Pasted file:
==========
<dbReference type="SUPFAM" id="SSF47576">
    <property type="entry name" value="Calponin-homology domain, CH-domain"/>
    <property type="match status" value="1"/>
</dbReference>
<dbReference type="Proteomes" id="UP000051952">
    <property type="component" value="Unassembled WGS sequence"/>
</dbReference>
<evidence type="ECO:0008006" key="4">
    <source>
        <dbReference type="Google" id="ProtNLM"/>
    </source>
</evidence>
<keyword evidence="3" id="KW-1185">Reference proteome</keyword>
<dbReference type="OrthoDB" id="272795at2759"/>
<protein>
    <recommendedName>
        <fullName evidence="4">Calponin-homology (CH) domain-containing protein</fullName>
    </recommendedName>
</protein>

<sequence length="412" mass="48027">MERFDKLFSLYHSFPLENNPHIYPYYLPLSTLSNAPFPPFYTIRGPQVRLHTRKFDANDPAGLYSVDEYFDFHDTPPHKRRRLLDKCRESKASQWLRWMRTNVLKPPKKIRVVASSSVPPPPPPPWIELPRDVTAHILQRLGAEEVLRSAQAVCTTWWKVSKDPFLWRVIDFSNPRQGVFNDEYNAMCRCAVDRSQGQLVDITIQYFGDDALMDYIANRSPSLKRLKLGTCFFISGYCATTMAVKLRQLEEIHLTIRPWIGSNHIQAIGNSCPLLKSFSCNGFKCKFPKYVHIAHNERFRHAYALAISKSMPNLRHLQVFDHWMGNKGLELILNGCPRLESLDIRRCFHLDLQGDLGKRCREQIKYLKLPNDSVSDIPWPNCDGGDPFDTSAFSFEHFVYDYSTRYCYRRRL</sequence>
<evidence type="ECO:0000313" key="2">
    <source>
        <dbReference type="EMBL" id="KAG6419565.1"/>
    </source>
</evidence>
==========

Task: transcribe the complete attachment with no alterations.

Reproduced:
<dbReference type="SUPFAM" id="SSF47576">
    <property type="entry name" value="Calponin-homology domain, CH-domain"/>
    <property type="match status" value="1"/>
</dbReference>
<dbReference type="Proteomes" id="UP000051952">
    <property type="component" value="Unassembled WGS sequence"/>
</dbReference>
<evidence type="ECO:0008006" key="4">
    <source>
        <dbReference type="Google" id="ProtNLM"/>
    </source>
</evidence>
<keyword evidence="3" id="KW-1185">Reference proteome</keyword>
<dbReference type="OrthoDB" id="272795at2759"/>
<protein>
    <recommendedName>
        <fullName evidence="4">Calponin-homology (CH) domain-containing protein</fullName>
    </recommendedName>
</protein>

<sequence length="412" mass="48027">MERFDKLFSLYHSFPLENNPHIYPYYLPLSTLSNAPFPPFYTIRGPQVRLHTRKFDANDPAGLYSVDEYFDFHDTPPHKRRRLLDKCRESKASQWLRWMRTNVLKPPKKIRVVASSSVPPPPPPPWIELPRDVTAHILQRLGAEEVLRSAQAVCTTWWKVSKDPFLWRVIDFSNPRQGVFNDEYNAMCRCAVDRSQGQLVDITIQYFGDDALMDYIANRSPSLKRLKLGTCFFISGYCATTMAVKLRQLEEIHLTIRPWIGSNHIQAIGNSCPLLKSFSCNGFKCKFPKYVHIAHNERFRHAYALAISKSMPNLRHLQVFDHWMGNKGLELILNGCPRLESLDIRRCFHLDLQGDLGKRCREQIKYLKLPNDSVSDIPWPNCDGGDPFDTSAFSFEHFVYDYSTRYCYRRRL</sequence>
<evidence type="ECO:0000313" key="2">
    <source>
        <dbReference type="EMBL" id="KAG6419565.1"/>
    </source>
</evidence>